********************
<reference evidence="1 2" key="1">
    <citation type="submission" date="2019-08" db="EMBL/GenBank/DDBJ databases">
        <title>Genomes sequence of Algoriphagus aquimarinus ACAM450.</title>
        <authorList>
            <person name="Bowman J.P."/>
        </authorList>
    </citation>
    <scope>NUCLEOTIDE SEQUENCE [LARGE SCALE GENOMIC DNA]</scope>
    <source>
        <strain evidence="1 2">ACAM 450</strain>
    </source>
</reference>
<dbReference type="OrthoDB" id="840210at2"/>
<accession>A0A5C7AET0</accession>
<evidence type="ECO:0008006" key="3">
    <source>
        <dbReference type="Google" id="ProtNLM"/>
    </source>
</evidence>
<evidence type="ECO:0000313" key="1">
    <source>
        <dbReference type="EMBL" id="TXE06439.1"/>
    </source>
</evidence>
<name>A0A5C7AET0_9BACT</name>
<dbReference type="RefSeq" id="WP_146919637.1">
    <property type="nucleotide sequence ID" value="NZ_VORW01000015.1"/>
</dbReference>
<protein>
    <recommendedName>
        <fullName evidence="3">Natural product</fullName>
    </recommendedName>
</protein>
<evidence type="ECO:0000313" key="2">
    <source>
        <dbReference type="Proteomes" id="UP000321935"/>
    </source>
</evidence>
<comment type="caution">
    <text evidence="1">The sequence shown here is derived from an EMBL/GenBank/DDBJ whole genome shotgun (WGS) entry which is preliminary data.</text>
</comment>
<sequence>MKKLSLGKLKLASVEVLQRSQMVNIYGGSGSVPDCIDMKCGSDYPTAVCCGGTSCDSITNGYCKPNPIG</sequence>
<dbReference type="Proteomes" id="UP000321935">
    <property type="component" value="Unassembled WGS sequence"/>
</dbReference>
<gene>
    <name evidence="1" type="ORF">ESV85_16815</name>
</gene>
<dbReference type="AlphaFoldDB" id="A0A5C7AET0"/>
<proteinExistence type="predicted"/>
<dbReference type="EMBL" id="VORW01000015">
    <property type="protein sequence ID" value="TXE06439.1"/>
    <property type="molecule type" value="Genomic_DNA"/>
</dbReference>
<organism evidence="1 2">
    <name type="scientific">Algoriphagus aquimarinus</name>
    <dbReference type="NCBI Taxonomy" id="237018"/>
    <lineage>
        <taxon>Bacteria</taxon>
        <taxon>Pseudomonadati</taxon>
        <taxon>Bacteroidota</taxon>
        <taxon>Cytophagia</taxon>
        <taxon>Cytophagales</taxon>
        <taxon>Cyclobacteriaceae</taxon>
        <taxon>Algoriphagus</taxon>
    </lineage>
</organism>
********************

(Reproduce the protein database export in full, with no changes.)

<reference evidence="1 2" key="1">
    <citation type="submission" date="2019-08" db="EMBL/GenBank/DDBJ databases">
        <title>Genomes sequence of Algoriphagus aquimarinus ACAM450.</title>
        <authorList>
            <person name="Bowman J.P."/>
        </authorList>
    </citation>
    <scope>NUCLEOTIDE SEQUENCE [LARGE SCALE GENOMIC DNA]</scope>
    <source>
        <strain evidence="1 2">ACAM 450</strain>
    </source>
</reference>
<dbReference type="OrthoDB" id="840210at2"/>
<accession>A0A5C7AET0</accession>
<evidence type="ECO:0008006" key="3">
    <source>
        <dbReference type="Google" id="ProtNLM"/>
    </source>
</evidence>
<evidence type="ECO:0000313" key="1">
    <source>
        <dbReference type="EMBL" id="TXE06439.1"/>
    </source>
</evidence>
<name>A0A5C7AET0_9BACT</name>
<dbReference type="RefSeq" id="WP_146919637.1">
    <property type="nucleotide sequence ID" value="NZ_VORW01000015.1"/>
</dbReference>
<protein>
    <recommendedName>
        <fullName evidence="3">Natural product</fullName>
    </recommendedName>
</protein>
<evidence type="ECO:0000313" key="2">
    <source>
        <dbReference type="Proteomes" id="UP000321935"/>
    </source>
</evidence>
<comment type="caution">
    <text evidence="1">The sequence shown here is derived from an EMBL/GenBank/DDBJ whole genome shotgun (WGS) entry which is preliminary data.</text>
</comment>
<sequence>MKKLSLGKLKLASVEVLQRSQMVNIYGGSGSVPDCIDMKCGSDYPTAVCCGGTSCDSITNGYCKPNPIG</sequence>
<dbReference type="Proteomes" id="UP000321935">
    <property type="component" value="Unassembled WGS sequence"/>
</dbReference>
<gene>
    <name evidence="1" type="ORF">ESV85_16815</name>
</gene>
<dbReference type="AlphaFoldDB" id="A0A5C7AET0"/>
<proteinExistence type="predicted"/>
<dbReference type="EMBL" id="VORW01000015">
    <property type="protein sequence ID" value="TXE06439.1"/>
    <property type="molecule type" value="Genomic_DNA"/>
</dbReference>
<organism evidence="1 2">
    <name type="scientific">Algoriphagus aquimarinus</name>
    <dbReference type="NCBI Taxonomy" id="237018"/>
    <lineage>
        <taxon>Bacteria</taxon>
        <taxon>Pseudomonadati</taxon>
        <taxon>Bacteroidota</taxon>
        <taxon>Cytophagia</taxon>
        <taxon>Cytophagales</taxon>
        <taxon>Cyclobacteriaceae</taxon>
        <taxon>Algoriphagus</taxon>
    </lineage>
</organism>